8. egebamyasi

    egebamyasi Forum Resident

    Location:
    Worcester, MA
    This.
     
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  9. Aftermath

    Aftermath Senior Member

    I like the Rough Guide series for individual groups (Rolling Stones, Velvet Underground, etc$
     
  10. Turnaround

    Turnaround Member your mama warned you about

    Location:
    New York
    I have some of the OP's reference books, from the days before the Internet. I don't really use them anymore, as most information I need these days about an artist can be found on the Internet now.

    Some of these books are also highly opinionated. Like the Rolling Stone guides will just give one star (or lower) ratings across certain popular artist's catalogue, because the writer really, really hates that artist. If I'm looking into a new artist I'm not familiar with, I mostly want a roadmap to which era or albums to start at, for someone who likes or may like that artist. Allmusic's website tries to be more evenhanded in their album ratings (although their website is so full of malware ads, I rarely use it anymore).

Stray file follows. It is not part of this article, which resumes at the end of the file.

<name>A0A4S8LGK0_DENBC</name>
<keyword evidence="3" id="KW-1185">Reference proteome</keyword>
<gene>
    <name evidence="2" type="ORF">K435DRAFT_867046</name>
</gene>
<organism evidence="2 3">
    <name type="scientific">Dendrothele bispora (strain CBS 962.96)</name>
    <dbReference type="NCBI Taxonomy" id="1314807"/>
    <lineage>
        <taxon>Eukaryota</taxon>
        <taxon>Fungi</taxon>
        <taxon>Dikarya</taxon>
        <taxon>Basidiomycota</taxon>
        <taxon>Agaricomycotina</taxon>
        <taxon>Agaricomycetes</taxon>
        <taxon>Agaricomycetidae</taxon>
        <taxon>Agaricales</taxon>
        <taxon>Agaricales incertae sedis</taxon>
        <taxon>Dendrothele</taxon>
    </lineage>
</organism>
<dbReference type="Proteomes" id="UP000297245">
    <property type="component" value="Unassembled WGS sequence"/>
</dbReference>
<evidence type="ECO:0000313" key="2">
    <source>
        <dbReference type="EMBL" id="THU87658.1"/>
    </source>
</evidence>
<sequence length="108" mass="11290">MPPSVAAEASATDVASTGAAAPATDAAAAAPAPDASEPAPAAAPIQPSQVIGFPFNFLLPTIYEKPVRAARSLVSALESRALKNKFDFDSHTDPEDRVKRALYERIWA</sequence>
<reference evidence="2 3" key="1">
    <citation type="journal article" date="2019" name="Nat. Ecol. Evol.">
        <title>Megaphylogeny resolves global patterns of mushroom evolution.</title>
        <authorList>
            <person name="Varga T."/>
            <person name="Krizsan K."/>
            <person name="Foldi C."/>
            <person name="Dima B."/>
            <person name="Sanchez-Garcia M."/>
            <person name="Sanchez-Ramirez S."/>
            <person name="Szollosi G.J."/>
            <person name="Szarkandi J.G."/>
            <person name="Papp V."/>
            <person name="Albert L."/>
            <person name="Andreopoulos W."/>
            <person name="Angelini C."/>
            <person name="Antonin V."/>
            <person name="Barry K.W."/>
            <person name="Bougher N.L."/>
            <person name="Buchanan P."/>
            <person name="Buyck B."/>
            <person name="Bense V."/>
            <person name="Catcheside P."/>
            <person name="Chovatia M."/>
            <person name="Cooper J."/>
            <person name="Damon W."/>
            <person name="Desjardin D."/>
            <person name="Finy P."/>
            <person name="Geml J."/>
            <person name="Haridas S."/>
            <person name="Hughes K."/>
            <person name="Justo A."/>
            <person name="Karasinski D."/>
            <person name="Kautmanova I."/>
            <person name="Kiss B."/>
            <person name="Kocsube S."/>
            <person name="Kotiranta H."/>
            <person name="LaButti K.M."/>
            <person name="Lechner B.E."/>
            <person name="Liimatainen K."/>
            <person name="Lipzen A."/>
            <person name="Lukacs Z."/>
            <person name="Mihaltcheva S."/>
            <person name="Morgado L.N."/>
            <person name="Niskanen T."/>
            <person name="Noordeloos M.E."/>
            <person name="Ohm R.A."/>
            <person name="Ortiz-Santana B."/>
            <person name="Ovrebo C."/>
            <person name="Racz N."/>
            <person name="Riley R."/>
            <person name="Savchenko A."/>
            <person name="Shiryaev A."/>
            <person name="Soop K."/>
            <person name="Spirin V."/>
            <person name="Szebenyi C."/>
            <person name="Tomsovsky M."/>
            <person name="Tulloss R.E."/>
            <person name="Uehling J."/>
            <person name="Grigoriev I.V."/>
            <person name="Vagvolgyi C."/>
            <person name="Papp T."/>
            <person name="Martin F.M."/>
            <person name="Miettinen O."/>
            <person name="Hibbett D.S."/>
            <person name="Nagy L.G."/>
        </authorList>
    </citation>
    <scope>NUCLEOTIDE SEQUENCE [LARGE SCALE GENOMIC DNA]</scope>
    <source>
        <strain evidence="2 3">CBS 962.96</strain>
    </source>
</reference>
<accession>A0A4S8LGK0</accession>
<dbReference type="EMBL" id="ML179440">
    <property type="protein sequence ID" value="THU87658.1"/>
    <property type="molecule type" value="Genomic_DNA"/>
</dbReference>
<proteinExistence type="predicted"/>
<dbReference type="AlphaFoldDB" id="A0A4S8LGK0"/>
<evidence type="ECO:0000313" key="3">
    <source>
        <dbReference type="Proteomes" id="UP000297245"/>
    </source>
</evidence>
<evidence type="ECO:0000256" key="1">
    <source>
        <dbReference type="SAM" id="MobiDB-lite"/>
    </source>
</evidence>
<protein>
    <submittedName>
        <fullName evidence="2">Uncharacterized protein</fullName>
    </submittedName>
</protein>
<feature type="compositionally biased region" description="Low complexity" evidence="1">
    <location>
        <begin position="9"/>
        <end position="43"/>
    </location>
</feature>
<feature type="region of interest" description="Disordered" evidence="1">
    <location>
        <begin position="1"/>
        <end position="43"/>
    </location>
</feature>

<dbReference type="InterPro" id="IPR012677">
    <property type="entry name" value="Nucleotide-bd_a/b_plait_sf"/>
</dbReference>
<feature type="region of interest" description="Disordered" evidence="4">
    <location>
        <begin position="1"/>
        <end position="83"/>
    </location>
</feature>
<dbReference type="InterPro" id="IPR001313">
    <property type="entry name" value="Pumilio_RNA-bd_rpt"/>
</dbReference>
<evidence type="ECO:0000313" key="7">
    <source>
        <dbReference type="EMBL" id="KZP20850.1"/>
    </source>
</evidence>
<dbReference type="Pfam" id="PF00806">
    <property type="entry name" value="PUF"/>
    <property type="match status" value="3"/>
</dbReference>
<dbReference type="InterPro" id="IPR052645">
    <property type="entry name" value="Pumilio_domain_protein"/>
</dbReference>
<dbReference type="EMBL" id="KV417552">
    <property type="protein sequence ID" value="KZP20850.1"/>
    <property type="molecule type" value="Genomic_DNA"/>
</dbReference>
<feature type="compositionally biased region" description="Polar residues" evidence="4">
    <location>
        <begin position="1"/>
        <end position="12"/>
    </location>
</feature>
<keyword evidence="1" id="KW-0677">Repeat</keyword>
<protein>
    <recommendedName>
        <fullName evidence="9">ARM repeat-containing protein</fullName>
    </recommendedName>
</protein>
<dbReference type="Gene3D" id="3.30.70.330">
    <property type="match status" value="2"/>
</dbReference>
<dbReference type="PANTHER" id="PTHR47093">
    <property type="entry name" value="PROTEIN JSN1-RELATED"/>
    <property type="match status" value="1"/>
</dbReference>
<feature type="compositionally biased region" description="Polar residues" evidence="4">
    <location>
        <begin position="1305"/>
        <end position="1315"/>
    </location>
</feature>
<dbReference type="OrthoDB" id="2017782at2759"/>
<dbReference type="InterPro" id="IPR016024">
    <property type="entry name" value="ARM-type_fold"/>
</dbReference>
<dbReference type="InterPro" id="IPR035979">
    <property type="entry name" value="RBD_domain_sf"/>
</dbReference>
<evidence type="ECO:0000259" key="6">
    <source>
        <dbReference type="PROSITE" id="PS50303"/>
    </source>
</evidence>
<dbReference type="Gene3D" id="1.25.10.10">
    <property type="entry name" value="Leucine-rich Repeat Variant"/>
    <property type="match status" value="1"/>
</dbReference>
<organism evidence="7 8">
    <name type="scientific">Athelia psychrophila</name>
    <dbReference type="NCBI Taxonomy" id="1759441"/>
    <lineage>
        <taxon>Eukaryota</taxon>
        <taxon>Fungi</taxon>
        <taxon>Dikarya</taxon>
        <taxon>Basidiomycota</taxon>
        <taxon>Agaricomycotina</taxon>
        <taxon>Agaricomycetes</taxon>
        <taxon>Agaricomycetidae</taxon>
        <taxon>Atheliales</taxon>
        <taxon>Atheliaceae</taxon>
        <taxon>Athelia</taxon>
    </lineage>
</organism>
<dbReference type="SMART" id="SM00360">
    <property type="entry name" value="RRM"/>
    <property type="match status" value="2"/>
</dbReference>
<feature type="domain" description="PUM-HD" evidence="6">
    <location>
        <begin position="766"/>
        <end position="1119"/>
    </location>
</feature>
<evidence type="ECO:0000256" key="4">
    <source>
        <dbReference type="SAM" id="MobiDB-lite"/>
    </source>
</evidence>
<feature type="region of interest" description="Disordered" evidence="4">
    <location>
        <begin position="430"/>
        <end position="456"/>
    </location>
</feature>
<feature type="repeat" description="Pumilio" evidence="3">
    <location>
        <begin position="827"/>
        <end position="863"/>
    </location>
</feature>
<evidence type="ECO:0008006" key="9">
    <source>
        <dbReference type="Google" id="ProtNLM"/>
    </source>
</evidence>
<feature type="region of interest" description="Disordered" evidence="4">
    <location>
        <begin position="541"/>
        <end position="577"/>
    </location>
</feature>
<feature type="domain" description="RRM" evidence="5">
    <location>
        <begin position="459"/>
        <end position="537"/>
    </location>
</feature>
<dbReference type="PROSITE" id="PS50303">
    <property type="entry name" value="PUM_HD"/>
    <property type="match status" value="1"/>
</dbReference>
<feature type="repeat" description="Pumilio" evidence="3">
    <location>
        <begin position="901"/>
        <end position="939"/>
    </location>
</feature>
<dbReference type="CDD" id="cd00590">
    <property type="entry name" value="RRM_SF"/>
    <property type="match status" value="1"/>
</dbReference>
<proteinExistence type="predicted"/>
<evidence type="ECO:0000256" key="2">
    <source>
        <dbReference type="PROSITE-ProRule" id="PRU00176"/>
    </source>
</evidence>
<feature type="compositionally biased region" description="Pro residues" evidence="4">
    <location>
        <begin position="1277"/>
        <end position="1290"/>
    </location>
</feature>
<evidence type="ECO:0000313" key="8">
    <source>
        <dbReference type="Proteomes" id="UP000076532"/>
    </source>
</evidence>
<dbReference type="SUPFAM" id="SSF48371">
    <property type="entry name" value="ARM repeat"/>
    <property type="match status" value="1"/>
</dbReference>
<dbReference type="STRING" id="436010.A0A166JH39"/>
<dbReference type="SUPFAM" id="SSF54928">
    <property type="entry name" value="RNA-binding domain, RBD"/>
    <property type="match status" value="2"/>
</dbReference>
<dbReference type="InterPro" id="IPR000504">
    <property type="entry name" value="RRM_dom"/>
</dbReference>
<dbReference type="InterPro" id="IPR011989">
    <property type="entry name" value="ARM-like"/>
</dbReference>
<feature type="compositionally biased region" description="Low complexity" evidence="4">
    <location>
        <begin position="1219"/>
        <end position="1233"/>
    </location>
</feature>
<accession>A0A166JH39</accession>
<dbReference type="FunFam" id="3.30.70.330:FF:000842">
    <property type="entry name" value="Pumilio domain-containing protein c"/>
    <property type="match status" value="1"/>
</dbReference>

Any music reference books I have picked up in the past couple decades tend to be focused on niche genres, specific eras or a specific artist, where it's not possible to find as much information on the Internet as in the reference book. A couple decent niche genre reference books I have and like, which the OP may not have, are:

    The Da Capo Book of American Singing Groups (Jay Warner)
    The Complete Book of Doo-Wop (Anthony Gribin and Matthew Schiff)
     
  11. juss100

    juss100 Forum Resident

    Location:
    London
    This, by far.

    [​IMG]
     
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  12. unclecuddles

    unclecuddles Forum Resident

    Location:
    Liverpool